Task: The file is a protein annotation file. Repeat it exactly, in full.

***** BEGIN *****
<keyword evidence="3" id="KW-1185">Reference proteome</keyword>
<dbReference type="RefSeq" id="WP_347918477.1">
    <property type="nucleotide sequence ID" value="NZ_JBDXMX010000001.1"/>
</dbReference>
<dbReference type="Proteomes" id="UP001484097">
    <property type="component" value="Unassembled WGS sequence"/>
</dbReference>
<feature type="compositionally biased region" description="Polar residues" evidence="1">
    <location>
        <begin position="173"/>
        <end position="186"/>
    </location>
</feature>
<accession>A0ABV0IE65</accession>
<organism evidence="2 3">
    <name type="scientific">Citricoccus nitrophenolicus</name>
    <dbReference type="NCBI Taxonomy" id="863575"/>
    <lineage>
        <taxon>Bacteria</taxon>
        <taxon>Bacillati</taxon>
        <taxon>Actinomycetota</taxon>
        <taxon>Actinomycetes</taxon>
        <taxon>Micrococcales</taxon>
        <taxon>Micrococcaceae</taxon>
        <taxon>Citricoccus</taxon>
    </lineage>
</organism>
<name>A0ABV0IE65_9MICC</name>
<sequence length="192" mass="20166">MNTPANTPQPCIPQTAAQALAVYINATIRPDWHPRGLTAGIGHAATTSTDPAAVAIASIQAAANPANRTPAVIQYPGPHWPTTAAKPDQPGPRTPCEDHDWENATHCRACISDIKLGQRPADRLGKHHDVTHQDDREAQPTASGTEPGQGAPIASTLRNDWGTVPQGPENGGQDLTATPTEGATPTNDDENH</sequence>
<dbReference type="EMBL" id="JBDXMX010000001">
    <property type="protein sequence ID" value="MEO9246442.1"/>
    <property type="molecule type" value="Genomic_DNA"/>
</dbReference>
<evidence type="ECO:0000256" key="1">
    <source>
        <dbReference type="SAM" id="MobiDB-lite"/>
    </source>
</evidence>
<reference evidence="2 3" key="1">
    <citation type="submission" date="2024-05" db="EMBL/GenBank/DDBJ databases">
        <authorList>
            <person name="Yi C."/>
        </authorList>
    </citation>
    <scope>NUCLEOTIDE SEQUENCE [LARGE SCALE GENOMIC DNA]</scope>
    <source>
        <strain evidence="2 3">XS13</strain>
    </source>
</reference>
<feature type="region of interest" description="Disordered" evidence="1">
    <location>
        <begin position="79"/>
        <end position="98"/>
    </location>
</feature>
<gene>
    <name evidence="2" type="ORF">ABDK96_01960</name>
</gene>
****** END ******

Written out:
<keyword evidence="3" id="KW-1185">Reference proteome</keyword>
<dbReference type="RefSeq" id="WP_347918477.1">
    <property type="nucleotide sequence ID" value="NZ_JBDXMX010000001.1"/>
</dbReference>
<dbReference type="Proteomes" id="UP001484097">
    <property type="component" value="Unassembled WGS sequence"/>
</dbReference>
<feature type="compositionally biased region" description="Polar residues" evidence="1">
    <location>
        <begin position="173"/>
        <end position="186"/>
    </location>
</feature>
<accession>A0ABV0IE65</accession>
<organism evidence="2 3">
    <name type="scientific">Citricoccus nitrophenolicus</name>
    <dbReference type="NCBI Taxonomy" id="863575"/>
    <lineage>
        <taxon>Bacteria</taxon>
        <taxon>Bacillati</taxon>
        <taxon>Actinomycetota</taxon>
        <taxon>Actinomycetes</taxon>
        <taxon>Micrococcales</taxon>
        <taxon>Micrococcaceae</taxon>
        <taxon>Citricoccus</taxon>
    </lineage>
</organism>
<name>A0ABV0IE65_9MICC</name>
<sequence length="192" mass="20166">MNTPANTPQPCIPQTAAQALAVYINATIRPDWHPRGLTAGIGHAATTSTDPAAVAIASIQAAANPANRTPAVIQYPGPHWPTTAAKPDQPGPRTPCEDHDWENATHCRACISDIKLGQRPADRLGKHHDVTHQDDREAQPTASGTEPGQGAPIASTLRNDWGTVPQGPENGGQDLTATPTEGATPTNDDENH</sequence>
<dbReference type="EMBL" id="JBDXMX010000001">
    <property type="protein sequence ID" value="MEO9246442.1"/>
    <property type="molecule type" value="Genomic_DNA"/>
</dbReference>
<evidence type="ECO:0000256" key="1">
    <source>
        <dbReference type="SAM" id="MobiDB-lite"/>
    </source>
</evidence>
<reference evidence="2 3" key="1">
    <citation type="submission" date="2024-05" db="EMBL/GenBank/DDBJ databases">
        <authorList>
            <person name="Yi C."/>
        </authorList>
    </citation>
    <scope>NUCLEOTIDE SEQUENCE [LARGE SCALE GENOMIC DNA]</scope>
    <source>
        <strain evidence="2 3">XS13</strain>
    </source>
</reference>
<feature type="region of interest" description="Disordered" evidence="1">
    <location>
        <begin position="79"/>
        <end position="98"/>
    </location>
</feature>
<gene>
    <name evidence="2" type="ORF">ABDK96_01960</name>
</gene>